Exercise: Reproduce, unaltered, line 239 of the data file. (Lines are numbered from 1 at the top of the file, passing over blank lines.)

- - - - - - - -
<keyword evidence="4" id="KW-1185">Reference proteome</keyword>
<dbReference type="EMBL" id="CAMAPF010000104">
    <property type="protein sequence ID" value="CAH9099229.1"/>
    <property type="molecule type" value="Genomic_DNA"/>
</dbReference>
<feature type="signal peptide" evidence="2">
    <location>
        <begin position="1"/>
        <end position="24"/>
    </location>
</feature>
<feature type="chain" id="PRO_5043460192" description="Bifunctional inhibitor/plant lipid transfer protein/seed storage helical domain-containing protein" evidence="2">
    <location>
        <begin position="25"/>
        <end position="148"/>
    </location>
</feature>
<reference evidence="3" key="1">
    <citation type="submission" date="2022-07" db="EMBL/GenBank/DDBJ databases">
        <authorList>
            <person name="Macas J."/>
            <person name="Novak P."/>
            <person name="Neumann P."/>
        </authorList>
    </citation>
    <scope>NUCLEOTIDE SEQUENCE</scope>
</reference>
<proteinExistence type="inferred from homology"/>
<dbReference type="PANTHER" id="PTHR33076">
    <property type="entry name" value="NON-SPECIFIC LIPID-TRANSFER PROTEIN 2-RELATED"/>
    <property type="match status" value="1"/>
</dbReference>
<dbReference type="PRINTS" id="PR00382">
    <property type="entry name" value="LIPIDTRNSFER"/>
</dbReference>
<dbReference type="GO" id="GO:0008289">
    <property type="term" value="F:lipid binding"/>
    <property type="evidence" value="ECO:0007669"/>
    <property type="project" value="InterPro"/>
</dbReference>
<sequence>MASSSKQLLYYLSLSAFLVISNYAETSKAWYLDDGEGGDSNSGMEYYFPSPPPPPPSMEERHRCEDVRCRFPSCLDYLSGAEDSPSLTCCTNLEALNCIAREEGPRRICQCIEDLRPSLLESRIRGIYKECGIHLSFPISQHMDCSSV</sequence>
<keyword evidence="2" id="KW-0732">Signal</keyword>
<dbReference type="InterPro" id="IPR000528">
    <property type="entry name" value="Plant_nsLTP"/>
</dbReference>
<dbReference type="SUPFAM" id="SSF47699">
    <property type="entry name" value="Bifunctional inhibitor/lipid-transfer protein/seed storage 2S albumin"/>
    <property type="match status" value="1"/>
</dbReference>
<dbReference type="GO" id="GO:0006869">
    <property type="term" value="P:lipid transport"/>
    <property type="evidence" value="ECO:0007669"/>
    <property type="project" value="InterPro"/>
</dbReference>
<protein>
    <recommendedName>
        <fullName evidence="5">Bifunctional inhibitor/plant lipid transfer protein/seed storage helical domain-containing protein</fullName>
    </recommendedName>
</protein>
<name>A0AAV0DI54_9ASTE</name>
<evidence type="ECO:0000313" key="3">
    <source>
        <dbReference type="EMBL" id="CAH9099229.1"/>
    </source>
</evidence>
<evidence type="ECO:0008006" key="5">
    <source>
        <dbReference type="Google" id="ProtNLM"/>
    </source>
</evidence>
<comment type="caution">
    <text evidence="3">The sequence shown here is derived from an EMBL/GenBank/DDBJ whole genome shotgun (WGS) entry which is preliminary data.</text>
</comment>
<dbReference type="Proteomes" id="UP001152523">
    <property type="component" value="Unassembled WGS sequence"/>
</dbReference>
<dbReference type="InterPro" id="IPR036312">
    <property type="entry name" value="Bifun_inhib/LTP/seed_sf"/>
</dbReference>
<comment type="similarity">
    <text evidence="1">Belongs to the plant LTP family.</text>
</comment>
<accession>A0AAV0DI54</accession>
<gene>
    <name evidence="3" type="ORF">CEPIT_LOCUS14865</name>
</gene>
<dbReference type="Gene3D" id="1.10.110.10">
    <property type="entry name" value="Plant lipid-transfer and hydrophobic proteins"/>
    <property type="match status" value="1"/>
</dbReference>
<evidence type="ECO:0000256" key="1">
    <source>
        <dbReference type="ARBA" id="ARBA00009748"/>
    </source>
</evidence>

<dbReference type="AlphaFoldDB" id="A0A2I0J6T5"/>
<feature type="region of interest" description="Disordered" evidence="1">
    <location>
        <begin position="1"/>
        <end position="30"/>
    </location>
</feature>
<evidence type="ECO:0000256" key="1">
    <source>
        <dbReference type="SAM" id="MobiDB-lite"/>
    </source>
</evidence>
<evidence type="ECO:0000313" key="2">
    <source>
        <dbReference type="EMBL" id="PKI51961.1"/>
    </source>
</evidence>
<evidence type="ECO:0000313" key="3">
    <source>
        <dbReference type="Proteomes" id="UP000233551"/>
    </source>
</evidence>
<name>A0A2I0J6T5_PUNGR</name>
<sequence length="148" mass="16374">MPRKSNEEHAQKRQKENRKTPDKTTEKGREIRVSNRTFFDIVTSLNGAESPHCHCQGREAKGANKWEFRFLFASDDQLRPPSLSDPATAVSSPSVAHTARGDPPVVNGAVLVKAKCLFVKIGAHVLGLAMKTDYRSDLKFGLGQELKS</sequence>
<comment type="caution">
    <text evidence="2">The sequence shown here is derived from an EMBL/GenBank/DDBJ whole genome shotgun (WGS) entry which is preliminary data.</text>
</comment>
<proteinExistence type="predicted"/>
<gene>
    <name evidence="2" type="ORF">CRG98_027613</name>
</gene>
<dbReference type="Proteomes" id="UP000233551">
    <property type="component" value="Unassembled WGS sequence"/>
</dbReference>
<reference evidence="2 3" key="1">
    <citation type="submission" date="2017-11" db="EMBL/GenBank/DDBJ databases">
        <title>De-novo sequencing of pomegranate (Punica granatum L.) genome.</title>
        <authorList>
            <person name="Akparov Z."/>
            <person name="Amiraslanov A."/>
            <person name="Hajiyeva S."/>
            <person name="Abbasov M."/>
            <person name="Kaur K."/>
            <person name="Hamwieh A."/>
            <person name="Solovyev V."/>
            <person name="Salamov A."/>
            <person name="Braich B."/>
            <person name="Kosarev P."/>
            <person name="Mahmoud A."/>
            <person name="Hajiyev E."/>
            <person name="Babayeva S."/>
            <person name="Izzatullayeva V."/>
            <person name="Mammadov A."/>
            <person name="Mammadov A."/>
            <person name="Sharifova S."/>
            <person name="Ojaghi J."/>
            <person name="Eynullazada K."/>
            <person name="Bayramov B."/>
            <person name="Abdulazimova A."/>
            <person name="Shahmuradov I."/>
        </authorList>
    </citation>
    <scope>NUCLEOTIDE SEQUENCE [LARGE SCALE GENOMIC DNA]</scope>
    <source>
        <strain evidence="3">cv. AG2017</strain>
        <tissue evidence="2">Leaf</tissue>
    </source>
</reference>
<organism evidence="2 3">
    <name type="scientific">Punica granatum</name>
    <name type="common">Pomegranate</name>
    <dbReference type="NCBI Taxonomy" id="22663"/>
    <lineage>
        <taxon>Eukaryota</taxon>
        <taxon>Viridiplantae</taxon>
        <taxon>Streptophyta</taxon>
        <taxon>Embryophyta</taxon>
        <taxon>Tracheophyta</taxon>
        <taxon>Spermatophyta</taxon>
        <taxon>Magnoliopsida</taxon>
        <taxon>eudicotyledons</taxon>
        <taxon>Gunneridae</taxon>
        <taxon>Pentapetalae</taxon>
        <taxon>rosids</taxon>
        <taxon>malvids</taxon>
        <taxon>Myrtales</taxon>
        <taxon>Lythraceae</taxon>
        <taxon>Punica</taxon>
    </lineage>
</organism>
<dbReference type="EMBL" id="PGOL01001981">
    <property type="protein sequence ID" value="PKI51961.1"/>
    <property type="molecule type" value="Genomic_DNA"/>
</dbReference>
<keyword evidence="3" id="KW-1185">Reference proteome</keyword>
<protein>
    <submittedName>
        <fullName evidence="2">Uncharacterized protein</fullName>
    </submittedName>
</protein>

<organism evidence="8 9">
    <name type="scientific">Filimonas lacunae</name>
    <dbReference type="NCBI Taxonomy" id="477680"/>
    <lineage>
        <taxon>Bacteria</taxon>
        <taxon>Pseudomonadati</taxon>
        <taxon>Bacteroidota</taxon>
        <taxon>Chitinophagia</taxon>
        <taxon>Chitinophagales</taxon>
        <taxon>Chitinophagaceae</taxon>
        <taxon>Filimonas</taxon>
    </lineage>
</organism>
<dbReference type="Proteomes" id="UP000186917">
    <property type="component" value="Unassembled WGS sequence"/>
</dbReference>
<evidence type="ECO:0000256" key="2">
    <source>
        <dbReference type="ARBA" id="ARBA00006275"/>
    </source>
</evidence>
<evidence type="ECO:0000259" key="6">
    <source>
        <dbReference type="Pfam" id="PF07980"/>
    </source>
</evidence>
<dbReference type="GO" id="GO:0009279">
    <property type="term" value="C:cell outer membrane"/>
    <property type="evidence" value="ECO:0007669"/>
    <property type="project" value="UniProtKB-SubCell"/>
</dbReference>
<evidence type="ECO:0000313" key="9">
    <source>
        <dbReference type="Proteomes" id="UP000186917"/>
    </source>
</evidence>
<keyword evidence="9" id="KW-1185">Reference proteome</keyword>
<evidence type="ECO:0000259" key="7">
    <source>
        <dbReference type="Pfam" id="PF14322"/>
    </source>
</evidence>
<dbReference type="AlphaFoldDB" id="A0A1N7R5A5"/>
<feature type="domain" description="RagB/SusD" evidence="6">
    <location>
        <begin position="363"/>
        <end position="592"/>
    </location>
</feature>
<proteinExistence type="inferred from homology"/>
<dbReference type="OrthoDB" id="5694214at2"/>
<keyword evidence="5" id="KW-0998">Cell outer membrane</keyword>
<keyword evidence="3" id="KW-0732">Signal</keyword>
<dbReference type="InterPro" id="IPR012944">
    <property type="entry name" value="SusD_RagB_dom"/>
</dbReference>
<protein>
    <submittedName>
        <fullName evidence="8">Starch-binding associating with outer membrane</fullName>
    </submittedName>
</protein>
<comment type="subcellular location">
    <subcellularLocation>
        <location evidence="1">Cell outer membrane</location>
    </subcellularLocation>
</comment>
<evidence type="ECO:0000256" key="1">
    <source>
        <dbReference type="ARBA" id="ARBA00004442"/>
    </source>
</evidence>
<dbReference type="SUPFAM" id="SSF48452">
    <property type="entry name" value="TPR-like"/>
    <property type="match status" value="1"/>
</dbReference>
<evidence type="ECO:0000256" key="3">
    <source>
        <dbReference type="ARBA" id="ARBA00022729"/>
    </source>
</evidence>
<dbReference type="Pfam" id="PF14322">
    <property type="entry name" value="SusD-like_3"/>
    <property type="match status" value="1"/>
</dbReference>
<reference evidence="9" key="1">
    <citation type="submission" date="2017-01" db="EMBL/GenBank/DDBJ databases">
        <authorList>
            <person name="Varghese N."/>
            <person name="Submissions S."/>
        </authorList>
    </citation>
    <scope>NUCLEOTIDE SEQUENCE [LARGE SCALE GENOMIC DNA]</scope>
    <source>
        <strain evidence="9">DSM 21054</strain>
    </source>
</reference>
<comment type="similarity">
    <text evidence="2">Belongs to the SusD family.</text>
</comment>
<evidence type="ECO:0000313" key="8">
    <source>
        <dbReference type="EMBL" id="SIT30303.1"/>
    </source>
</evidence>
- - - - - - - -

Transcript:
<feature type="domain" description="RagB/SusD" evidence="6">